Charleston Red Rice

Serves: 
32 servings

This dish is infused with a taste of the south through red and green peppers, jalapeños, celery and onion. 

Ingredients

2 cups jasmine rice
31⁄2 cups canned diced tomatoes with juice, puréed
11⁄2 cups water
11⁄2 tbsp. salt
1 tsp. pepper
11⁄2 tbsp. dried thyme
1⁄4 cup corn oil
2 cups finely diced onion
1 cup finely diced celery
1⁄2 cup finely diced red pepper
1⁄2 cup finely diced green pepper
1 tbsp. jalapeño pepper, including ribs/seeds, minced
11⁄2 tbsp. garlic, minced 

Steps

1. Cover rice with very hot, but not boiling, water. Soak for 5 minutes, then drain rice and discard water. Let rice drain for at least 15 minutes so it’s mostly dry.

2. Mix together tomatoes, water, salt, pepper and thyme and set aside.

3. In wide, shallow pan, sauté rice in corn oil for one minute; add onions and cook until soft. Add celery and sauté until soft. Add bell peppers and jalapeños and sauté until peppers are a bit tender. Add garlic and stir well.

4. Raise heat to high, add tomato mixture and stir. Cover pan tightly. Once it comes to a boil, reduce heat to a simmer and cook until liquid is evaporated, about 20 minutes. Let pan rest with heat turned off for about 15 minutes.

Recipe by Princeton University, Princeton, N.J., visiting chef series with the Geechee Girl Rice Café

More From FoodService Director

Managing Your Business
busy kitchen

While catering a wedding for a previous employer years ago, Rahul Shrivastav—now director of catering at University of Michigan—found himself in a panic when an elevator malfunction put salad service on hold. “The wedding was in a very old building and the elevator had issues,” he says. “We had 200 plated salads in the freight elevator when it got stuck. The dinner needed to start—they were doing their toasts.” In a panic, Shrivastav hustled up a plan B: His team would station a chef outside the ballroom, and he’d plate new salads right there.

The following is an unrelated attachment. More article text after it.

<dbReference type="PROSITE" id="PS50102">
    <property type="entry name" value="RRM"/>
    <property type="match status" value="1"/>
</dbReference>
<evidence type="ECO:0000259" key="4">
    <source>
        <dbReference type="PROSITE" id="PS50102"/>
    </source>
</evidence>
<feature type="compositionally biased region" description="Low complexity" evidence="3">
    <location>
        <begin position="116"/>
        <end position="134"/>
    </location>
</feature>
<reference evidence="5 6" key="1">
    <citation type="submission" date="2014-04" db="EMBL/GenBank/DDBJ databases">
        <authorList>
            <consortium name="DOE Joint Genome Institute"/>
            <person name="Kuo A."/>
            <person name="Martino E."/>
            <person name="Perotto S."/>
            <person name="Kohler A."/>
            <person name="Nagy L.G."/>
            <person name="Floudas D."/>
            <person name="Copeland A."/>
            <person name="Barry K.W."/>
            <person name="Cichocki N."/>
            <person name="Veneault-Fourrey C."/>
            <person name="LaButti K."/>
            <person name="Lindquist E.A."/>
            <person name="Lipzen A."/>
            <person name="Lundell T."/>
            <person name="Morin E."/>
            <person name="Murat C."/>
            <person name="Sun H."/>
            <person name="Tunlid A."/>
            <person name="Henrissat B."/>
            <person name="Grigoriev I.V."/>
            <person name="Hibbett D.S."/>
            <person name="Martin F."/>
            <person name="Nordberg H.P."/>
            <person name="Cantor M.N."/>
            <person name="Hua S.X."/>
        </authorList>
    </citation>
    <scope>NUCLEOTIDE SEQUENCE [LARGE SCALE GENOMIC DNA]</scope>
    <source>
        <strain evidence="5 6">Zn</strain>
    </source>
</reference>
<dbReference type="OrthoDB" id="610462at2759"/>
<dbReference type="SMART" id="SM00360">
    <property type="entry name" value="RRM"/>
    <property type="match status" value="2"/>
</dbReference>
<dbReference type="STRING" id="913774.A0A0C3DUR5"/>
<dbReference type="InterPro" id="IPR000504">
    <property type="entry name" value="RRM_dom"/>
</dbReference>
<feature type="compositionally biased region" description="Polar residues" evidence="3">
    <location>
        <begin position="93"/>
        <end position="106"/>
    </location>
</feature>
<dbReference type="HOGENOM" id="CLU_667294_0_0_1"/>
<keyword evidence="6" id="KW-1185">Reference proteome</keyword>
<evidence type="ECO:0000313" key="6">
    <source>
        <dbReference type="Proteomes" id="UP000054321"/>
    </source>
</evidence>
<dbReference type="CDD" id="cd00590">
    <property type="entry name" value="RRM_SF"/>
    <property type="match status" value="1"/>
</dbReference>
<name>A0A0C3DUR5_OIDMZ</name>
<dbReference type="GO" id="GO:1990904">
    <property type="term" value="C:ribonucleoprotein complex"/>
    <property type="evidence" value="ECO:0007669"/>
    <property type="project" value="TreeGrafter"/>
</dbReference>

Luckily, the elevator was fixed in...

Ideas and Innovation
desserts plate

We’re knocking down a wall in our bar area, which will create a more inviting atmosphere and allow us to host a coffee and dessert bar in the space on off nights when the bar is closed.

Ideas and Innovation
soup sandwich

Aside from Black Friday shoppers, there may be no crowd of people more eager to get to their bounty than wedding guests headed for the passed appetizers. While they’re surely thrilled for the bride and groom, that feeling comes second to the thrill of landing that first shrimp skewer—especially after a long ceremony. Same goes for work-related cocktail parties. Caught up in an awkward conversation? Oh look, it’s the mini-grilled cheese guy!

This month, FoodService Director takes a deep dive into catering, from the latest and greatest in menus to starting a new program at your...

Ideas and Innovation
shrimp lemon

In an interview with Bon Appetit magazine, Victor Clay, a line cook at Nobu Dallas in Texas, reveals his two simple tricks to prep an average of 15 to 20 shrimp per minute.

First, use kitchen shears to split the back of the shrimp. Then, before removing the vein, run the shrimp under cold water, which will loosen the vein. This cuts down on cleaning time, and prevents cooks from having to soak and rinse the shrimp afterward.

FSD Resources